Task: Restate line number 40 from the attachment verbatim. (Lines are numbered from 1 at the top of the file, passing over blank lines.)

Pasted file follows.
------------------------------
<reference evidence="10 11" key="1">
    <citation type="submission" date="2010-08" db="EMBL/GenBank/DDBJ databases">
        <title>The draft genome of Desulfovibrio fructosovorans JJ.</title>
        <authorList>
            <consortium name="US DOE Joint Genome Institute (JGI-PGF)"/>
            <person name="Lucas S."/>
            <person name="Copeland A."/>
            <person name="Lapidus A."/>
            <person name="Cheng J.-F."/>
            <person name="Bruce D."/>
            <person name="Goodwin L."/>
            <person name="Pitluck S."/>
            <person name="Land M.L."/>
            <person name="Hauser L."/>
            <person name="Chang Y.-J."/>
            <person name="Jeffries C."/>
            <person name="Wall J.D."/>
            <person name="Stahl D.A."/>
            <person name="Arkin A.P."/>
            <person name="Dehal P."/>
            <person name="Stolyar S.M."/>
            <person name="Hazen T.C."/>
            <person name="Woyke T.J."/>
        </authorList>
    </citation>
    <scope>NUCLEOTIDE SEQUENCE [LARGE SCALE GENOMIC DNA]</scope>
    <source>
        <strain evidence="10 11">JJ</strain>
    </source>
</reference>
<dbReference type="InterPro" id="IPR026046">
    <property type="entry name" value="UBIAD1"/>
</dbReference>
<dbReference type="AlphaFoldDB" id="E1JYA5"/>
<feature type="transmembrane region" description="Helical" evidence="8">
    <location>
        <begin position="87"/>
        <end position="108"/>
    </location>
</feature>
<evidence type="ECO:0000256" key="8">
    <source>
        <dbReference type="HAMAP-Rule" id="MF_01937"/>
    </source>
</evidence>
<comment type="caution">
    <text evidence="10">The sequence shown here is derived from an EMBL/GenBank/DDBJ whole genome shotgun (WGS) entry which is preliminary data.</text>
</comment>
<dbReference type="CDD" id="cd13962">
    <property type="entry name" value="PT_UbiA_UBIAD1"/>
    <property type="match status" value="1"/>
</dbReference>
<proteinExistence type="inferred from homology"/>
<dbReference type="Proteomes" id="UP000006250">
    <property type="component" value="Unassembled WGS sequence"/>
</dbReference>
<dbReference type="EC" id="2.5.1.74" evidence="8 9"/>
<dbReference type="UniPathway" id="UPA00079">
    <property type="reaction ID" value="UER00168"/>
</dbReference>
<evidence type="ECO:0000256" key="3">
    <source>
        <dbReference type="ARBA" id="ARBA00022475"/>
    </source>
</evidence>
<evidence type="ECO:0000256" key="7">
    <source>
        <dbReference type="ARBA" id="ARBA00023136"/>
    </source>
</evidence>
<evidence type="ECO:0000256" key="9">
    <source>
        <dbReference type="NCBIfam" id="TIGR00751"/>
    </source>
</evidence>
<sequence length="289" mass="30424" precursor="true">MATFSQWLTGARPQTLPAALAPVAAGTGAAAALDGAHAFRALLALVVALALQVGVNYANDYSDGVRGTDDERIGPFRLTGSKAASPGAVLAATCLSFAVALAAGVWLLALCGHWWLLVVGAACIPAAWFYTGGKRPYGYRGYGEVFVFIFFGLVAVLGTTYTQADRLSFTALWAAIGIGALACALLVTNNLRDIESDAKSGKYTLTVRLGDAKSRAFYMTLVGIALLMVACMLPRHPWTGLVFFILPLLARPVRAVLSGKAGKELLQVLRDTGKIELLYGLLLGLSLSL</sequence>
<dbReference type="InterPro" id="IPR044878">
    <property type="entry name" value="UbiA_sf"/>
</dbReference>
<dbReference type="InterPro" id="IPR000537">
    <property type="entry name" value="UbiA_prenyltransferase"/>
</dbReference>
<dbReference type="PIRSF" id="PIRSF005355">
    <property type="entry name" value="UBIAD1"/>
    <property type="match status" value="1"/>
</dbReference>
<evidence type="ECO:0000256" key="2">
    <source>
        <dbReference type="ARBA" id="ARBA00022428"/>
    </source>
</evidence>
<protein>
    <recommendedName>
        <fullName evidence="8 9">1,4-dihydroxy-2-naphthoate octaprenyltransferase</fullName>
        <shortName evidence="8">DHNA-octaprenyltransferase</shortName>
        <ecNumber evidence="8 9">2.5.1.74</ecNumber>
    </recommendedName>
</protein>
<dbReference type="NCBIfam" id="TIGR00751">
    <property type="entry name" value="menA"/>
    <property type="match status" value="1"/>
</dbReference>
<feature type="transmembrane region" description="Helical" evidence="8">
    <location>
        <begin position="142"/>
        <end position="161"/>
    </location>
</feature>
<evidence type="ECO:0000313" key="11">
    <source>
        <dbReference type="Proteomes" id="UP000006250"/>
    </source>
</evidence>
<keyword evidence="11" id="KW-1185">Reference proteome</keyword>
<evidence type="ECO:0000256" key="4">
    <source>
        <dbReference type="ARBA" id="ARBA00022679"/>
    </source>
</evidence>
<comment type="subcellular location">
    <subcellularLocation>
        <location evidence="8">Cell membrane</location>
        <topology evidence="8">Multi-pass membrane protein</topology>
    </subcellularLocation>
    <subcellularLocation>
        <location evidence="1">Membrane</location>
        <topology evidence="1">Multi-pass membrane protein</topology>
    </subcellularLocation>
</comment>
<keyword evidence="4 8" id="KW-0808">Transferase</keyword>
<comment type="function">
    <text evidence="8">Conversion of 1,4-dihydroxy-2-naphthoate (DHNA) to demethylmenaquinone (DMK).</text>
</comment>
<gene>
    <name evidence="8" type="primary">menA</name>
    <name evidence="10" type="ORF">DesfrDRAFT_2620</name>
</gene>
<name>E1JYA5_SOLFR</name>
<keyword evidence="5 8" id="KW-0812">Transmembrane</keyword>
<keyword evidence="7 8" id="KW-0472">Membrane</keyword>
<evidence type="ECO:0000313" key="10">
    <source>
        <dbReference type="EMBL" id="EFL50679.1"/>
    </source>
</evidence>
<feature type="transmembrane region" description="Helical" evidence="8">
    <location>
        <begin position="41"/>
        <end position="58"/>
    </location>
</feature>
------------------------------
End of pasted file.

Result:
</feature>